Technology seems always to be going in two opposite directions at the same time. Everything is either getting bigger, or smaller, or sometimes both. The trend has been a point of parody in the likes of Saturday Night Live and Zoolander. In the 2000s, mobile phones were pushing to get smaller and smaller. Lately, we’ve been seeing a push by phablets to make our mobile devices larger in length and width, but ever thinner in depth.
The fact is, for computers, size often matters. Bigger computing devices generally have more customizability and are able to space out components to keep them cool and functioning optimally. When it comes to having a work-horse with the most bang for the buck, it’s likely to be found in a big, gaudy brick of a tower PC. But sometimes, that’s just not an option. Whether you don’t have the space, are a nomad, want simplicity, or don’t need a monster PC, there are plenty of super small options out there, and some of them can easily fit in your pocket.
1. Intel Compute Stick
As picture above, the Intel Compute Stick is around the size of a mobile phone. The Compute Stick is powered by a Micro-USB port and simply plugs into an HDMI port on a monitor or TV. With built-in WiFi and Bluetooth, it can easily connect to the Internet and wireless devices, like a mouse and keyboard. It also features a normal USB port and MicroSD card slot, which can be used to expand its storage capacity. There are two version of the Compute Stick: a Windows one and a Linux one. The Windows 8.1 version costs about $150 and comes with of 32GB storage and 2GB of RAM. The cheaper Linux version comes with 8GB of storage and 1GB of RAM. Both have a quad-core Intel Atom processor.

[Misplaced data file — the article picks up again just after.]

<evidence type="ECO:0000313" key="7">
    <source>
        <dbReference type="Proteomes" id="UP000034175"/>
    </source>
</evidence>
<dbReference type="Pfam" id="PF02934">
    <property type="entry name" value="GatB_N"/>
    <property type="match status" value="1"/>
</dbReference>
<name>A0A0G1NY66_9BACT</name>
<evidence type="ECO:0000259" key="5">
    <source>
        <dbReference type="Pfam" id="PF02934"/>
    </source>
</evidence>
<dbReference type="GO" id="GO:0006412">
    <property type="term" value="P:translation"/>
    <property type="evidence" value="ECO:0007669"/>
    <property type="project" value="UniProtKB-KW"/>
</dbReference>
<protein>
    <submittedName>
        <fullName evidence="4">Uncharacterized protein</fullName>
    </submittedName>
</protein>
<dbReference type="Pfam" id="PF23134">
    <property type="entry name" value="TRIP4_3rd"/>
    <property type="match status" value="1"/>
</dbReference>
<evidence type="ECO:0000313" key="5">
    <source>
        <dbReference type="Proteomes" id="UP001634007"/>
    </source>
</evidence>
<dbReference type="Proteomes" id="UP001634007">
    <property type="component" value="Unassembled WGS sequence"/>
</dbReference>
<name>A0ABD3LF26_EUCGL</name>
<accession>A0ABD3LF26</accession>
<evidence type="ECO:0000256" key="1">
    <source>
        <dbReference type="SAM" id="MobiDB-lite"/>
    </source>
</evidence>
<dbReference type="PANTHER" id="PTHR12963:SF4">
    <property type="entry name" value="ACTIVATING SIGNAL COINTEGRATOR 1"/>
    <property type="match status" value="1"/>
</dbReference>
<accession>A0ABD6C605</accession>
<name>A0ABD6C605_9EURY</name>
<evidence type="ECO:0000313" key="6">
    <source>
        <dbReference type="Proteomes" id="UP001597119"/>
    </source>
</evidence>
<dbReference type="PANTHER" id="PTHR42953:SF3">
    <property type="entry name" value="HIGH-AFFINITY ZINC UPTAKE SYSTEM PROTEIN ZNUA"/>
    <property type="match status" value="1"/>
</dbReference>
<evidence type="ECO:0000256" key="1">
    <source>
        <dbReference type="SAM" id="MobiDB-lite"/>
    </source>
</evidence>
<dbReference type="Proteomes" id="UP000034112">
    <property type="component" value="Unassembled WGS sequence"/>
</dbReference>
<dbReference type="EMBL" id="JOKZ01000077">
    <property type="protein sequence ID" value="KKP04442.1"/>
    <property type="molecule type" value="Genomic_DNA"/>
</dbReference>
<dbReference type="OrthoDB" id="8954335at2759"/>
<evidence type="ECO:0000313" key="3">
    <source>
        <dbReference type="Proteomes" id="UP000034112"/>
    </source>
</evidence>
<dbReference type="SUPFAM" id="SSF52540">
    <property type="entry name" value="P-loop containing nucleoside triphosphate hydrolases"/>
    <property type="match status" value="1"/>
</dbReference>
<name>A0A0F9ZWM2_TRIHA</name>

2. MeeGoPad T01
The MeeGoPad T01 is much like the Intel Compute Stick, except not boasting the same brand-name reputation. This stick device also features an Intel Atom quad-core processor, Bluetooth 4.0, 2GB of RM, 32GB of storage, built-in WiFi, and Windows 8.1. It even includes the same USB, Micro-USB, and MicroSD ports that the Intel Compute Stick does. The key difference seems to be in the lack of a full version of Windows, as customers have complained about it only coming with a 30-day trial, and the inclusion of Android 4.4. It costs only $107, but to get it running with a full version of Windows, it’ll end up more expensive than Intel’s device.
3. iView Cyber PC
The iView Cyber PC is decked out like the two previous computer sticks. WiFi, Bluetooth, USB and MicroSD ports, 32GB of storage, 2GB of RAM, an Intel quad-core Atom CPU, and Windows 8.1. At $135, it comes in a bit cheaper than Intel’s Windows device. One of the most notable perks of the device is the added controller/keyboard combo device which should make it much easier to get the device up and running. When you’re on the go, you may be able to fit the stick in one pocket and the controller in the other.